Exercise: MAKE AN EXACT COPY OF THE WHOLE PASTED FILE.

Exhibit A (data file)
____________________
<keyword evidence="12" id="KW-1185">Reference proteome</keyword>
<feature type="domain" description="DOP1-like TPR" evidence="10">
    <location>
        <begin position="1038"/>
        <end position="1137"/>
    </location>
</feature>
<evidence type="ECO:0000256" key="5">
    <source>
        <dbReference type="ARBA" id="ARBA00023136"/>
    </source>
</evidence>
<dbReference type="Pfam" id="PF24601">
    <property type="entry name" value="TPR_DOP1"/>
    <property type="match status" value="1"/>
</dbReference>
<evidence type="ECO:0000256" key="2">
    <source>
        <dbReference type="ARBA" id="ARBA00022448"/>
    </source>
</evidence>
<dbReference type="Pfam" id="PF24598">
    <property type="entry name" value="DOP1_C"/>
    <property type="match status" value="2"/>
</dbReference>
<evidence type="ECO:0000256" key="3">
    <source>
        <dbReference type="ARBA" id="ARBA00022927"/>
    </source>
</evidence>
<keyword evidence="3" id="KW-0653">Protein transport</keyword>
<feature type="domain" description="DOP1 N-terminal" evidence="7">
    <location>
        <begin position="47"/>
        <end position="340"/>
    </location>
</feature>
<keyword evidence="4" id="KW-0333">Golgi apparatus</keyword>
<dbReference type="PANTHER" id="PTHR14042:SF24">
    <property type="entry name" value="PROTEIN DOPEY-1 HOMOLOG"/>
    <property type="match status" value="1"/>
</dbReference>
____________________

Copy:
<keyword evidence="12" id="KW-1185">Reference proteome</keyword>
<feature type="domain" description="DOP1-like TPR" evidence="10">
    <location>
        <begin position="1038"/>
        <end position="1137"/>
    </location>
</feature>
<evidence type="ECO:0000256" key="5">
    <source>
        <dbReference type="ARBA" id="ARBA00023136"/>
    </source>
</evidence>
<dbReference type="Pfam" id="PF24601">
    <property type="entry name" value="TPR_DOP1"/>
    <property type="match status" value="1"/>
</dbReference>
<evidence type="ECO:0000256" key="2">
    <source>
        <dbReference type="ARBA" id="ARBA00022448"/>
    </source>
</evidence>
<dbReference type="Pfam" id="PF24598">
    <property type="entry name" value="DOP1_C"/>
    <property type="match status" value="2"/>
</dbReference>
<evidence type="ECO:0000256" key="3">
    <source>
        <dbReference type="ARBA" id="ARBA00022927"/>
    </source>
</evidence>
<keyword evidence="3" id="KW-0653">Protein transport</keyword>
<feature type="domain" description="DOP1 N-terminal" evidence="7">
    <location>
        <begin position="47"/>
        <end position="340"/>
    </location>
</feature>
<keyword evidence="4" id="KW-0333">Golgi apparatus</keyword>
<dbReference type="PANTHER" id="PTHR14042:SF24">
    <property type="entry name" value="PROTEIN DOPEY-1 HOMOLOG"/>
    <property type="match status" value="1"/>
</dbReference>